Perhaps with this history of financial embarrassment, it is not surprising that I discovered in John Bull on February 17th, 1844, an article which referred to the liberation of a Mr Oastler from the debtors’ prison, together with an appeal for subscriptions from the public to purchase an annuity for the said Mr Oastler. Captain Gould appears on the Committee, where also a J. Gould, B.D. was acting as Honorary Secretary. I have no idea who Mr. Oastler was, but Thomas and John were obviously empathetic to his problems.

Two of John’s daughters were wed at Beaconsfield; Susanna in 1848, to John Rennie, of Auchinloch, the Justice of the Peace for County Lanark, and Alice, in 1849, to William Mitchell of Craigleith House, Edinburgh. Both marriages produced children, which possibly was the last unalloyed pleasures granted to the Rev. John.

Deaths and departures

The year 1852 was an ‘annus horribilus’ for the Goulds.

At Addison Terrace, Notting Hill, London, malignant scarlet fever struck the Rennie family. First to succumb was the eldest child, Robert Gould Rennie, who died on the 30th May, followed in quick succession by his father, John Rennie, on the 5th June, his mother, Susan on the 7th and finally, his aunt, Mary Gould, on 10th June, who had come to nurse the stricken family.

The family was interred in the graveyard at St Mary’s and All Saints, Beaconsfield, with the following inscriptions on the obelisk mounted on the grave:-

“In memory of John Rennie Esq., of Auchinlock, interred, who died 6th June 1852 aged 35 years, also of Susanna his wife, daughter of John Gould B.D Rector of this Parish. She died 7th June in the 28th year of her life, and of their eldest child Robert Gould Rennie who died 30th May 1832 aged 3 years.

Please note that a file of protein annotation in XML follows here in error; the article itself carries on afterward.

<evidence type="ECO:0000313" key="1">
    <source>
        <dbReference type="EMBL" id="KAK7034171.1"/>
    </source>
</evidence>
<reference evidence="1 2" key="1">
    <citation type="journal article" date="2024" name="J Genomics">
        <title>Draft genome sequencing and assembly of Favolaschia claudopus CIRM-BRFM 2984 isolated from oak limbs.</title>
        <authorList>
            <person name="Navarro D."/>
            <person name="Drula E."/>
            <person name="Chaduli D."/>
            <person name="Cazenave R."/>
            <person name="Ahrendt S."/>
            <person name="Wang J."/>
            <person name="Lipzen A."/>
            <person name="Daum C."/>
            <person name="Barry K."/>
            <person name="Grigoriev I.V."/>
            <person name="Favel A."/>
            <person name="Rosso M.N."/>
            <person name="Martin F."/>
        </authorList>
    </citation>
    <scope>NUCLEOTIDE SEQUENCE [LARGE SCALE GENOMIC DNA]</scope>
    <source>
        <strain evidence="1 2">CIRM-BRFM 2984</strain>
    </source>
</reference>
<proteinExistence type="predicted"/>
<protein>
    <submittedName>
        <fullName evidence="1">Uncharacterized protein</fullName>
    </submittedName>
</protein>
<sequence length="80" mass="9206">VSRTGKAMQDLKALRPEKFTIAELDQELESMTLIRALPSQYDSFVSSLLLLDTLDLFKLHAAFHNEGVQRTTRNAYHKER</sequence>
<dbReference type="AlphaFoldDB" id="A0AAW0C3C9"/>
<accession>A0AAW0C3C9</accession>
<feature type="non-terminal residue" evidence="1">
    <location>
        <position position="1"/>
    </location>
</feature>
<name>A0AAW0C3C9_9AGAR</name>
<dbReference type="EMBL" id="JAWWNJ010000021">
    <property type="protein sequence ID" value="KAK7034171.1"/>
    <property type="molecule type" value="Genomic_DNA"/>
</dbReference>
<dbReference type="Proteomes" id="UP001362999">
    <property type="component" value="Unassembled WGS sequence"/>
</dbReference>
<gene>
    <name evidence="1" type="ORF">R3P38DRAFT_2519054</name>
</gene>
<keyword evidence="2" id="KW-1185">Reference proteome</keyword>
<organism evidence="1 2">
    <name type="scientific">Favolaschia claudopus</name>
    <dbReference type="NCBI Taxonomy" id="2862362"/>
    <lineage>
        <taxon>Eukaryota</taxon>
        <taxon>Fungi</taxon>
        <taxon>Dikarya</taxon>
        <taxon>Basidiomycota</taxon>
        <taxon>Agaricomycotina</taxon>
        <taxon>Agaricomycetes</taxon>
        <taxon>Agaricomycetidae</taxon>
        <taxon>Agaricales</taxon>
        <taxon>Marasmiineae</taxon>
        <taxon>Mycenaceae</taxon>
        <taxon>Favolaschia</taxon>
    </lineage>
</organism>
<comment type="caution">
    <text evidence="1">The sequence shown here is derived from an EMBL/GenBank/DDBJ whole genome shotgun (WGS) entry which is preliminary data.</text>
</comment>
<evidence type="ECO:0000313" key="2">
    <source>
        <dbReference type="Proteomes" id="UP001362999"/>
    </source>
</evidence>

Not lost but gone before.

In this same grave are deposited the remains of Mary, eldest daughter of John Gould, B.D., who hastened to attend her suffering relatives and fell a sacrifice to her devotion. Aged 32 years.

Blessed are the …. in the Lord”.

Canon Jones was of the opinion that these successive blows left John Gould a broken man, unable to attend to his financial affairs and thus resulting in his insolvency. Whilst it is probably true that the Reverend was not able to conduct his parish affairs very efficiently in the aftermath of this tragedy, his financial problems had in fact occurred much earlier.

Rev. John’s only son, John Henry, graduated from Merton College, Oxford, in 1849, and was gazetted as a lieutenant in the Dorset Militia in 1852. Although, if his genealogist cousin Hubert Churchill Gould is to be believed, he did not stay around long enough to take up his position, but instead emigrated to Australia in September of that year, possibly with the intention of restoring the family fortunes on the Bendigo goldfields.

In the event, he eked out a living as a ‘gentleman farmer’, with no notable success, marrying a young emigrant, whose father had been a sawyer and her mother a laundress. None of which deterred John Henry, or his son, from describing himself as a ‘gent’ or handing down through the family the tales of past glories.

Further disputes and deaths

It seems as though John’s next surviving daughter, Elizabeth Hussey, came to exercise dominance in the family after the deaths of her sisters and the departure of her brother. An account in the Bishops’ and Registars’ Memoranda, Accounts and Correspondence from the Diocese of Oxford, described how in the mid to late 1850s, John Gould was in dispute with the new curate at St Marys and All Saints who had refused to be dictated to by Gould’s daughter and consequently complained to Bishop Wilberforce.